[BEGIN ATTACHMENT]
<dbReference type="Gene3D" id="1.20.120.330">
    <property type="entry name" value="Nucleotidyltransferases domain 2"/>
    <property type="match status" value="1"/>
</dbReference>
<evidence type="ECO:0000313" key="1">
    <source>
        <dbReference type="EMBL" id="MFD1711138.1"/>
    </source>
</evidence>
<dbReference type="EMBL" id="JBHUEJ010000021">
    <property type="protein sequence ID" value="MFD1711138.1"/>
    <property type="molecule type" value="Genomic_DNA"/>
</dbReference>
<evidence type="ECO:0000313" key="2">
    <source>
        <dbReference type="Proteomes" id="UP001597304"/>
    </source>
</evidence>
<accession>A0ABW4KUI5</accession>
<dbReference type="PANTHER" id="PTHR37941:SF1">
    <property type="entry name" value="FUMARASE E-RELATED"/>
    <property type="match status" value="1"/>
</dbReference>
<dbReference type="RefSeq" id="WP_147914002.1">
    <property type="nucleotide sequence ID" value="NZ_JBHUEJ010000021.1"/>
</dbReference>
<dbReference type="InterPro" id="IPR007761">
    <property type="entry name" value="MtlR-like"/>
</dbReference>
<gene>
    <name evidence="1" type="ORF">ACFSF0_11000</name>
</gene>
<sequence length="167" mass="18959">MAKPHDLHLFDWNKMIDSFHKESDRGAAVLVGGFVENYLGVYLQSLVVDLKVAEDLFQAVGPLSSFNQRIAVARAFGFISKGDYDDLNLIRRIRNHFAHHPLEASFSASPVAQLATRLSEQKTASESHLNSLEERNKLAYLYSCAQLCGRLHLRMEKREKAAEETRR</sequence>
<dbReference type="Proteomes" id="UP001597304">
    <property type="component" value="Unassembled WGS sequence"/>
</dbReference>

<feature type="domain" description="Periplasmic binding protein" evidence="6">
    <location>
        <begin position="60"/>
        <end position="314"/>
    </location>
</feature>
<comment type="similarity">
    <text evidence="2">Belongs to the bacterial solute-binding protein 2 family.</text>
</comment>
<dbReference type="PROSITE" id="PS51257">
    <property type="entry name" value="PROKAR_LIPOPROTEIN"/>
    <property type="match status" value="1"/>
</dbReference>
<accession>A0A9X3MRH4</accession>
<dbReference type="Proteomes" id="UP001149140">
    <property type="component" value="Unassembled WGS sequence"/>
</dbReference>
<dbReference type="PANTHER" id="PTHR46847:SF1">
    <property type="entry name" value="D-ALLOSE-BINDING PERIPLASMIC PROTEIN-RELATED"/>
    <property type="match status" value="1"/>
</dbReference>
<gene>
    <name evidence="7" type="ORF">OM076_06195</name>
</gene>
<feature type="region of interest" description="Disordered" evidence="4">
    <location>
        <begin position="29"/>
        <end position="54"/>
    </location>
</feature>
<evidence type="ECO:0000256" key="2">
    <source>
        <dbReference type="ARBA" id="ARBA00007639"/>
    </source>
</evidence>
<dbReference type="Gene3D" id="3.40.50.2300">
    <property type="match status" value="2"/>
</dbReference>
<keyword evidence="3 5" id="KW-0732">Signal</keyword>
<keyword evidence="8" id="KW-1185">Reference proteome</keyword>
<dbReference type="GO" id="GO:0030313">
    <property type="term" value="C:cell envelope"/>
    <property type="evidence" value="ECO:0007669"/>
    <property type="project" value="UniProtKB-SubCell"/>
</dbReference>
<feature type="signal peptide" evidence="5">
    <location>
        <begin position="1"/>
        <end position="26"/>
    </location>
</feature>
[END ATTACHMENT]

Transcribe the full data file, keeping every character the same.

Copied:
<dbReference type="Gene3D" id="1.20.120.330">
    <property type="entry name" value="Nucleotidyltransferases domain 2"/>
    <property type="match status" value="1"/>
</dbReference>
<evidence type="ECO:0000313" key="1">
    <source>
        <dbReference type="EMBL" id="MFD1711138.1"/>
    </source>
</evidence>
<dbReference type="EMBL" id="JBHUEJ010000021">
    <property type="protein sequence ID" value="MFD1711138.1"/>
    <property type="molecule type" value="Genomic_DNA"/>
</dbReference>
<evidence type="ECO:0000313" key="2">
    <source>
        <dbReference type="Proteomes" id="UP001597304"/>
    </source>
</evidence>
<accession>A0ABW4KUI5</accession>
<dbReference type="PANTHER" id="PTHR37941:SF1">
    <property type="entry name" value="FUMARASE E-RELATED"/>
    <property type="match status" value="1"/>
</dbReference>
<dbReference type="RefSeq" id="WP_147914002.1">
    <property type="nucleotide sequence ID" value="NZ_JBHUEJ010000021.1"/>
</dbReference>
<dbReference type="InterPro" id="IPR007761">
    <property type="entry name" value="MtlR-like"/>
</dbReference>
<gene>
    <name evidence="1" type="ORF">ACFSF0_11000</name>
</gene>
<sequence length="167" mass="18959">MAKPHDLHLFDWNKMIDSFHKESDRGAAVLVGGFVENYLGVYLQSLVVDLKVAEDLFQAVGPLSSFNQRIAVARAFGFISKGDYDDLNLIRRIRNHFAHHPLEASFSASPVAQLATRLSEQKTASESHLNSLEERNKLAYLYSCAQLCGRLHLRMEKREKAAEETRR</sequence>
<dbReference type="Proteomes" id="UP001597304">
    <property type="component" value="Unassembled WGS sequence"/>
</dbReference>

<feature type="domain" description="Periplasmic binding protein" evidence="6">
    <location>
        <begin position="60"/>
        <end position="314"/>
    </location>
</feature>
<comment type="similarity">
    <text evidence="2">Belongs to the bacterial solute-binding protein 2 family.</text>
</comment>
<dbReference type="PROSITE" id="PS51257">
    <property type="entry name" value="PROKAR_LIPOPROTEIN"/>
    <property type="match status" value="1"/>
</dbReference>
<accession>A0A9X3MRH4</accession>
<dbReference type="Proteomes" id="UP001149140">
    <property type="component" value="Unassembled WGS sequence"/>
</dbReference>
<dbReference type="PANTHER" id="PTHR46847:SF1">
    <property type="entry name" value="D-ALLOSE-BINDING PERIPLASMIC PROTEIN-RELATED"/>
    <property type="match status" value="1"/>
</dbReference>
<gene>
    <name evidence="7" type="ORF">OM076_06195</name>
</gene>
<feature type="region of interest" description="Disordered" evidence="4">
    <location>
        <begin position="29"/>
        <end position="54"/>
    </location>
</feature>
<evidence type="ECO:0000256" key="2">
    <source>
        <dbReference type="ARBA" id="ARBA00007639"/>
    </source>
</evidence>
<dbReference type="Gene3D" id="3.40.50.2300">
    <property type="match status" value="2"/>
</dbReference>
<keyword evidence="3 5" id="KW-0732">Signal</keyword>
<keyword evidence="8" id="KW-1185">Reference proteome</keyword>
<dbReference type="GO" id="GO:0030313">
    <property type="term" value="C:cell envelope"/>
    <property type="evidence" value="ECO:0007669"/>
    <property type="project" value="UniProtKB-SubCell"/>
</dbReference>
<feature type="signal peptide" evidence="5">
    <location>
        <begin position="1"/>
        <end position="26"/>
    </location>
</feature>